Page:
Design features include the five-pointed star representing the cosmos, and the palm representing nature or the palm of the hand that writes the book. There is a strong floral element to the decorative design: a pentagonal pattern, redefined with curved lines generating floral motifs giving rise to a complex weave of materials and finishes using different colours, materials and forms.
The internal walls of the prayer room are replete with floral patterns, a decoration consisting of white marble, polychrome marble and glass mosaics in shades ranging from dark to light. The floral pattern is repeated on the qibla wall, but without colour modulation to avoid reducing the worshippers’ concentration during prayers.
The central partition, 25m long, represents an open page in a book, with Allah’s ninety-nine names cut into the marble and backlit: inserted in pentagrams and linked to each other by naturalistic sprays composed of white gold mosaic inlays, they bring to life the metaphor of the transition of prayer towards Mecca.
The mosque has approximately 1,000 columns with 20,000 marble panels inlaid with semi-precious stones, including lapis lazuli, red agate, amethyst, abalone shell and mother of pearl. Additionally, the mosque has four beautiful minarets standing at almost 107m tall each at the four corners of the huge mosque.
Construction to ‘unite the world’
There are four areas in the Sheikh Zayed Bin Sultan Al Nahyan Mosque where Fantini Mosaici worked with its multicultural team to create the incredibly beautiful mosaics – most notably the main courtyard, designed by British artist, Kevin Dean. “For the main courtyard I used flowers that can be found in the Middle Eastern region – mostly irises, tulips, lilies and roses”, Dean recollects in an article in The National.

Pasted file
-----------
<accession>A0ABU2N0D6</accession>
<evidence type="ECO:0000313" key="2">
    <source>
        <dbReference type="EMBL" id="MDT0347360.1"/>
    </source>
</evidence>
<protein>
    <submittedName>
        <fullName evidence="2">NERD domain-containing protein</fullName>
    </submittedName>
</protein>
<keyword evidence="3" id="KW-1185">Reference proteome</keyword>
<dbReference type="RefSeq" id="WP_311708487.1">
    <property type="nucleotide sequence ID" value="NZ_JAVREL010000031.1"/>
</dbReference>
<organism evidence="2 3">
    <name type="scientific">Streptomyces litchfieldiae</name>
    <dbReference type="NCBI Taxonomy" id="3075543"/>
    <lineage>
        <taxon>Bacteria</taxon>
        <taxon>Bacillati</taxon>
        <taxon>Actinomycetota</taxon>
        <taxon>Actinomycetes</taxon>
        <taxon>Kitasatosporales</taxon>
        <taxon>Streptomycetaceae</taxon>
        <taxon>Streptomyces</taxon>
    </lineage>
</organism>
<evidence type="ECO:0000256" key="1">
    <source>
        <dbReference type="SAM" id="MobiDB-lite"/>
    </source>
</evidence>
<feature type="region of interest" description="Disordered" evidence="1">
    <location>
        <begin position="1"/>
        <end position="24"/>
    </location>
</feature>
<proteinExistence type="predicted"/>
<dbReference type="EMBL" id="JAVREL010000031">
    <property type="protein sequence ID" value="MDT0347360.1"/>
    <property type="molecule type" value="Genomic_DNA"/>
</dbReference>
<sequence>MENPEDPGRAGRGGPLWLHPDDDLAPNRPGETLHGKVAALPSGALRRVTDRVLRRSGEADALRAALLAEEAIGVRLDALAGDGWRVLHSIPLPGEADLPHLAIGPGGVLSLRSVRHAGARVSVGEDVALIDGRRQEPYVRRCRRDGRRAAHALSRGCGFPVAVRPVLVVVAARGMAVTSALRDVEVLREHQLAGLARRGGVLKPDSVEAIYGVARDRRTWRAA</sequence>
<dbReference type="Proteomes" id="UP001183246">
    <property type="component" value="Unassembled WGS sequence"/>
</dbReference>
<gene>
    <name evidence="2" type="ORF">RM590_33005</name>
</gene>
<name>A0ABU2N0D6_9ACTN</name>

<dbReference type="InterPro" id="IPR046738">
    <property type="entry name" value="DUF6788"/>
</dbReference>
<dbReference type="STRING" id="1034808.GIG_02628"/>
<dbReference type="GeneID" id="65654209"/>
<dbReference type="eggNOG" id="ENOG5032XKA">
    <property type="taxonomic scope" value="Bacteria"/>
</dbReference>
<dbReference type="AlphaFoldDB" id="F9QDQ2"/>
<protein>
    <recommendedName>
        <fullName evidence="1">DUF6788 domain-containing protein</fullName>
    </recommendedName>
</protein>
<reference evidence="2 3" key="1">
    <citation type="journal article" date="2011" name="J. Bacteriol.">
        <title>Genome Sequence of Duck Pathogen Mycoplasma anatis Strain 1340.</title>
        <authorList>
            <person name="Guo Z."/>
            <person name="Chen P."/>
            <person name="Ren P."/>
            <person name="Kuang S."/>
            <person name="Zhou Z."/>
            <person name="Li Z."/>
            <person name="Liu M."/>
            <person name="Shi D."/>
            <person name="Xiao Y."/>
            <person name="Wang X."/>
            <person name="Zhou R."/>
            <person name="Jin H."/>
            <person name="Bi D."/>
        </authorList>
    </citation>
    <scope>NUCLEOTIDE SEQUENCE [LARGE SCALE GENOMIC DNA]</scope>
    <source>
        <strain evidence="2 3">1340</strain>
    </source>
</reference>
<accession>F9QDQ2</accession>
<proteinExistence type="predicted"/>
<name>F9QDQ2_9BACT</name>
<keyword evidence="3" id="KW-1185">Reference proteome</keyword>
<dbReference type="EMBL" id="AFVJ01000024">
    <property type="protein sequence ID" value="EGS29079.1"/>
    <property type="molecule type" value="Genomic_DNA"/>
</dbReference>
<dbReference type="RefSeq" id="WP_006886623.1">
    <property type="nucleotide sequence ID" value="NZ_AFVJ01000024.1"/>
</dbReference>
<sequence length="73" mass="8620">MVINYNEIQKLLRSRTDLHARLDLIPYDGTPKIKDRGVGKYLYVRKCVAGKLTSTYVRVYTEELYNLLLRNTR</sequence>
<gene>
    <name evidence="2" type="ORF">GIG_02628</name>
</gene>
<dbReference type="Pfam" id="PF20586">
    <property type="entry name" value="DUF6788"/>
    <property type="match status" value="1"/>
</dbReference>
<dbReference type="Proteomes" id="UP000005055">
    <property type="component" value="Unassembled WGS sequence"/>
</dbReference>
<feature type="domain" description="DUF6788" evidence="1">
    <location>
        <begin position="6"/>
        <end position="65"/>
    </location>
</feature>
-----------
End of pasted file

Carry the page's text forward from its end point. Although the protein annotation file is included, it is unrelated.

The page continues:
“The original idea was that they would cover the whole of the sahan, but it was decided in the end to take out a lot of the design. This amazing space is filled with mosaics of flowers of the region. In the main prayer hall, the species come from the Middle East; at the north entrance, they come from the northern hemisphere; and at the south entrance, they come from the south. The idea was to represent the fact that Islam is an international faith”.
The flowers in the sahan include poppies (Papaver orientale), while Dean selected jasmine (Jasminum officinale) for the northern entrance and red frangipani (Plumeria rubra) on the opposite side.
For the entrance to the mosque’s main prayer hall – the only part of his design where floor mosaics are transferred to the walls – Dean used morning glories and the desert-dwelling Pergularia tomentosa.
Thirty different types of marble were used in the construction of the mosque, originating from across the globe: most originated from Greece, Macedonia, Italy, India and China.
A record breaking building:
The world’s largest carpet
With sparkling green as its dominant colour, this 60,500ft2, 47 tonne carpet was made by 1,200 female weavers in Iran who worked on it for over two years.
The world’s largest chandelier
This huge chandelier hangs at the centre point of the main dome. The chandelier measures 50ft high, 33ft in diameter and weighs 12 tonnes. It was made in Germany and is so huge that a staircase was made within the chandelier for maintenance purposes!
The world’s largest dome
The mosque boasts 82 white marble domes of Moroccan design. The main dome measures 32.8m in diameter with a height of 785m from the outside. These domes are believed to be the largest of their kind according to the Turkish Research Centre for Islamic History and Culture.